Wednesday, November 4, 2015

World War Wednesdays: Illuminating Daylight Savings Time

     Get your hoe ready! I hope everyone is enjoying their extra hour of sleep this week following the weekend's 'fall back' for Daylight Savings Time. I thought it might be interesting to discuss how the concept of moving the clocks forward and back has connections to both World Wars. A few weeks ago, we talked about how Winston Churchill had a perfect quote for just about everything, and his description of Daylight Savings Time sums it up with poetic charm:
     "An extra yawn one morning in the springtime, an extra snooze one night in the autumn... We borrow an hour one night in April; we pay it back with golden interest five months later."

Since the Beginning of Time Itself
     The idea of DST existed long before it was actually implemented around 100 years ago. It is known that ancient civilizations practiced a similar concept where they would adjust their daily schedules according to the Sun.

Power to the People 
     Throughout history, the idea of conserving daylight was suggested by multiple famous scientists with varied responses. In 1784, American inventor and politician Benjamin Franklin penned an essay titled "An Economical Project for Diminishing the Cost of Light" to the editor of The Journal of Paris. In it, he jokingly suggested that Parisians could economize on their use of candles by getting people out of bed earlier to make use of the natural light.
     A major contribution to modern DST came from New Zealand entomologist George Vernon Hudson in 1895. In a paper presented to the Wellington Philosophical Society, he proposed a two-hour shift forward in October and a two-hour shift back in March (seasons are opposite in the two hemispheres). He followed this up with an article in 1898 but despite some interest, the idea never caught on.
     British builder William Willett proposed an introduction of DST independently from Hudson in 1905. His suggestion was to turn the clocks ahead 20 minutes on each of the four Sundays in April, and switching them back by the same amount on each of the four Sundays in September. This plan caught the attention of Member of Parliament Robert Pearce, who introduced a bill to the House of Commons in February 1908. The first Daylight Saving Bill was drafted in 1909 and repeatedly presented to Parliament, but since it was opposed by many including farmers, it was never made into a law. Willett died in 1915 before he could see his idea come to life.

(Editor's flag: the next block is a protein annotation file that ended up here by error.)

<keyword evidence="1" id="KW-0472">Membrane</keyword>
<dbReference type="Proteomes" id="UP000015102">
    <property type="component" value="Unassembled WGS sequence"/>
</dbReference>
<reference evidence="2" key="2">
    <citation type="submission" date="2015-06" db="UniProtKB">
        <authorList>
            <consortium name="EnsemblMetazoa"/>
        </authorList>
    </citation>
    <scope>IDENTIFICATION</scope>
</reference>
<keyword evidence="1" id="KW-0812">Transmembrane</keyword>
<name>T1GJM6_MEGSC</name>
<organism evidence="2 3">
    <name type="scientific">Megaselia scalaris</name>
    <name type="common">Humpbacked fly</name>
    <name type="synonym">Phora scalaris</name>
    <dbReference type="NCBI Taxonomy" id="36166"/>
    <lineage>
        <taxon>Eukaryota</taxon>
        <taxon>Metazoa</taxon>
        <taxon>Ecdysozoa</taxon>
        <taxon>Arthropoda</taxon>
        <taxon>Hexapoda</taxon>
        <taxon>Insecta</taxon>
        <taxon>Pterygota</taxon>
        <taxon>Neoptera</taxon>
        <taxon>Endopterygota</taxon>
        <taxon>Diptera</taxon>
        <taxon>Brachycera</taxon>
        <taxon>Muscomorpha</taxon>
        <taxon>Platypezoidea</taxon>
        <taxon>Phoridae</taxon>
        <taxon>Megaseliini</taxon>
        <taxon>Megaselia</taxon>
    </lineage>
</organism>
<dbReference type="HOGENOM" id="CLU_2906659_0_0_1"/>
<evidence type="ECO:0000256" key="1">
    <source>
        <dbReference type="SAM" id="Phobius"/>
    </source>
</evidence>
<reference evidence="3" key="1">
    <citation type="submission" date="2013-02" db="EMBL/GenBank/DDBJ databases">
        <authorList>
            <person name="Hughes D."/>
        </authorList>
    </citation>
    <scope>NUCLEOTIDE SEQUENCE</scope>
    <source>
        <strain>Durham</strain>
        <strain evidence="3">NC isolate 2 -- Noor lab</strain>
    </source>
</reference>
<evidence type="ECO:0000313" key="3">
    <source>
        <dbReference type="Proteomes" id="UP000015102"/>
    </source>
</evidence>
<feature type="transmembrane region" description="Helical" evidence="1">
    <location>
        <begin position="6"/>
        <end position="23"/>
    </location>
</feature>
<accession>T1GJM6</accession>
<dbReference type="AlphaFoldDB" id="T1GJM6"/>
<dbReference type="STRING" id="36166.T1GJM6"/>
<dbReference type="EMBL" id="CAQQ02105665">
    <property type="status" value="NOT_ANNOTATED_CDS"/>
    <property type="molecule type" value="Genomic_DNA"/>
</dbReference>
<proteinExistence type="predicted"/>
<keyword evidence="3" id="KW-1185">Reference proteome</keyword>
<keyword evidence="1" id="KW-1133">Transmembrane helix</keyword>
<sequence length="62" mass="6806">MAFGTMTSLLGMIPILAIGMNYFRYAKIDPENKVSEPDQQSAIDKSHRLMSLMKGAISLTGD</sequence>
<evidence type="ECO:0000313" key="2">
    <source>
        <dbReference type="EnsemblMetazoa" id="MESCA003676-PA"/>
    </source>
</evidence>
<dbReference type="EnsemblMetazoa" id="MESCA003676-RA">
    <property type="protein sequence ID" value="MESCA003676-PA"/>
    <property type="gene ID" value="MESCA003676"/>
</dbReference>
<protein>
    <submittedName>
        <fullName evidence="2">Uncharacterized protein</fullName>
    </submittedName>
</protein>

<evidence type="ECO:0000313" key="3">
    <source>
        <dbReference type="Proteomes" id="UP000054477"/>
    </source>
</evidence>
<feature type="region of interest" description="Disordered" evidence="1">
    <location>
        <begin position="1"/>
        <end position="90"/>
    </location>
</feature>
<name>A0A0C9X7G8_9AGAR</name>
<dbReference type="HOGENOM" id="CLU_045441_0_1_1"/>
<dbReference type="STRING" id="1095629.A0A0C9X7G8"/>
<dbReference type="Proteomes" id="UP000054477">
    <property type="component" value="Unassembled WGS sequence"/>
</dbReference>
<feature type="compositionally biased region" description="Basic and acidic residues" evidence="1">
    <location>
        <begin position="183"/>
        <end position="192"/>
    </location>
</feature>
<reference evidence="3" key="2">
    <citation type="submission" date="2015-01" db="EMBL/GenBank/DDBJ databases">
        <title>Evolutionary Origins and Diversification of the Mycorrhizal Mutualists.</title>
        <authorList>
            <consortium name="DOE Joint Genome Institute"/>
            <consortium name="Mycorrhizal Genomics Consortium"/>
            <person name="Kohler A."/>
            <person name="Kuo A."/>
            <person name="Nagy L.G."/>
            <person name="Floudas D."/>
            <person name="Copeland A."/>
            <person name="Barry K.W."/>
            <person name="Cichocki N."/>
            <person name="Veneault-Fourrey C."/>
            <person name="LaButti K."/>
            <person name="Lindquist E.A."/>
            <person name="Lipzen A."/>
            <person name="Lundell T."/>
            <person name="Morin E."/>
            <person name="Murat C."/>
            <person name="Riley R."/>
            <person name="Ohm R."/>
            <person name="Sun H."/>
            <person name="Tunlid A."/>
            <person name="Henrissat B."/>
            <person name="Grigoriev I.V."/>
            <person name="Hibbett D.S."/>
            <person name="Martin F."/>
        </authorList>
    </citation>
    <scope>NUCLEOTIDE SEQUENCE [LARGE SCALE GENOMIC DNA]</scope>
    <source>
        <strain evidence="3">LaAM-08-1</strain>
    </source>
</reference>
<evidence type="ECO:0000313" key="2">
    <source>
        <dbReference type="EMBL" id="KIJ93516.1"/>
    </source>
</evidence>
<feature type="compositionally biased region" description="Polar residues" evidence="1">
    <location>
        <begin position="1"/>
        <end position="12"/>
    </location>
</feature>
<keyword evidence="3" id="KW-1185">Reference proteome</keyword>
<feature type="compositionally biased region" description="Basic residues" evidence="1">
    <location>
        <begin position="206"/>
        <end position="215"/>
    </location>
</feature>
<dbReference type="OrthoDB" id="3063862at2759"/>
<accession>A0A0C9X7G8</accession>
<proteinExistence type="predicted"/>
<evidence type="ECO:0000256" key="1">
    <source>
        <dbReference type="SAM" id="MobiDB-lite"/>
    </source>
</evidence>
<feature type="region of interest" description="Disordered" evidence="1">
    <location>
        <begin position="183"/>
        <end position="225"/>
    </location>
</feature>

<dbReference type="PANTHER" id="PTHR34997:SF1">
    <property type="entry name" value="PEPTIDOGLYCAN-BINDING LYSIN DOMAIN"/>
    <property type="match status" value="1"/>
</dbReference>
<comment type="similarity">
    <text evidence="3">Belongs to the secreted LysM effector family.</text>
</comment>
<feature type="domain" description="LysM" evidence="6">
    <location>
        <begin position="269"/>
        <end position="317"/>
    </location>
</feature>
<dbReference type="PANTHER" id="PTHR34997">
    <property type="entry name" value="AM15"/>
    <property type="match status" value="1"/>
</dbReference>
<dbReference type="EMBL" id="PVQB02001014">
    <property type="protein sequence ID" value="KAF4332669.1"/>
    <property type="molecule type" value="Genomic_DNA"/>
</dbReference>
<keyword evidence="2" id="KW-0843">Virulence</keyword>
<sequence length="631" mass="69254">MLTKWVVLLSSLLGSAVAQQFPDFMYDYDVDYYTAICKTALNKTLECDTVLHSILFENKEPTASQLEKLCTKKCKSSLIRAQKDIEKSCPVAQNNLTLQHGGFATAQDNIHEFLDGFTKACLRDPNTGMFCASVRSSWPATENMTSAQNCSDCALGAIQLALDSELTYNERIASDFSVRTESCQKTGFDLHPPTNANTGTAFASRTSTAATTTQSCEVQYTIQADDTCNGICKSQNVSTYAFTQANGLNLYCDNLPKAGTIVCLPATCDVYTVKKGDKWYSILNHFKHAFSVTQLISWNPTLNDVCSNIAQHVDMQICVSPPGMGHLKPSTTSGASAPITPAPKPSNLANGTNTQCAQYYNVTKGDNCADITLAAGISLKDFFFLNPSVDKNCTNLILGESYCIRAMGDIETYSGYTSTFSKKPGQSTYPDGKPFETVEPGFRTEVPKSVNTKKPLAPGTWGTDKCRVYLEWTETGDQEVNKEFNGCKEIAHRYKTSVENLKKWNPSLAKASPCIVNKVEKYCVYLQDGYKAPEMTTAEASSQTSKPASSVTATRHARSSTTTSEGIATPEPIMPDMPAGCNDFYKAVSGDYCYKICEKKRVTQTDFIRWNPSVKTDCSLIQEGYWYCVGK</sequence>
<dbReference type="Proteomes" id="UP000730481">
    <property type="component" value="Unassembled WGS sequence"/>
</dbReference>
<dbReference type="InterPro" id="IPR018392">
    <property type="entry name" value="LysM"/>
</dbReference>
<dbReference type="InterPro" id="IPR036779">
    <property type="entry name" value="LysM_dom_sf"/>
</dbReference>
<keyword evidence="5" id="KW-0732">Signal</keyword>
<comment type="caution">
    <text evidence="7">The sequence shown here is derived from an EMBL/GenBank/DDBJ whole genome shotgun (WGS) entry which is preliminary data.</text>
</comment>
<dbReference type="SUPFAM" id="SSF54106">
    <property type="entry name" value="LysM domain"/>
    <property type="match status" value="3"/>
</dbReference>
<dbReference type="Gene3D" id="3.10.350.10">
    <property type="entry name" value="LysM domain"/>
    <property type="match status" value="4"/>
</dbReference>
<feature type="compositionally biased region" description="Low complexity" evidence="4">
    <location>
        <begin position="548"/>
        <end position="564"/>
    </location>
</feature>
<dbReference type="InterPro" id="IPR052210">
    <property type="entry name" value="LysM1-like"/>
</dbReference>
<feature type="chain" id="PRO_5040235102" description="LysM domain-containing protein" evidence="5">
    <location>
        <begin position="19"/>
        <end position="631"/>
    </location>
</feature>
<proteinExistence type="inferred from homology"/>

William Willett
In Times of War
     The first country to implement DST was Germany, during the First World War. Clocks were first turned forward at 11:00pm on April 30, 1916 with the rationale being the minimization of artificial light in order to conserve fuel for the war effort. Britain and many other countries soon followed suit, including the U.S. After the war was over, many countries reverted back to standard time.
"Morgenstunde hat Gold im Munde"-- The German equivalent of "The early bird gets the worm"
A British advertisement for the setting back of the clocks in September
     In the U.S., DST or "fast time," as it was called then, was introduced in 1918 when President Woodrow Wilson signed it into law to support the First World War effort. The idea had been sparked by Robert Garland, an industrialist who had encountered it in the U.K. He is often called the "Father of Daylight Saving" for his passionate campaign for the use of DST in the U.S.

     From February 9, 1942 to September 30, 1945, year-round DST or "War Time" was in force in America during the Second World War. The change went into effect only 40 days after the bombing of Pearl Harbor, and after the war ended the U.S. time zones were re-named "Peace Time". In Britain, "Double Summer Time" was adopted by setting the clocks two hours ahead  of GMT in the summer and one hour ahead during the winter.

Contemporary Continuation 
     From 1945 to 1966, DST caused major confusion and craziness in the U.S. for trains, buses, and broadcasting because states and localities were free to choose when and if they observed DST. Congress's Uniform Time Act of 1966 put an end to that and stated DST would begin on the last Sunday of April and end on the last Sunday of October. Since then, there have been numerous changes and updates as recent as 2005.

     Hopefully this post sheds some light on this interesting event on our calendars. Shoutout to for the info! How do you feel about DST? Should we still be observing this system? Let me know what you think!

     Before I sign off I'd just like to encourage everyone to see your local Legion members for a poppy during the poppy campaign, and pin it on your left side as close as possible to your heart! Please, please don't stick it on your hat or purse strap or alter it in any way! I hope I'm preaching to the choir on that one!
     Thanks for reading,

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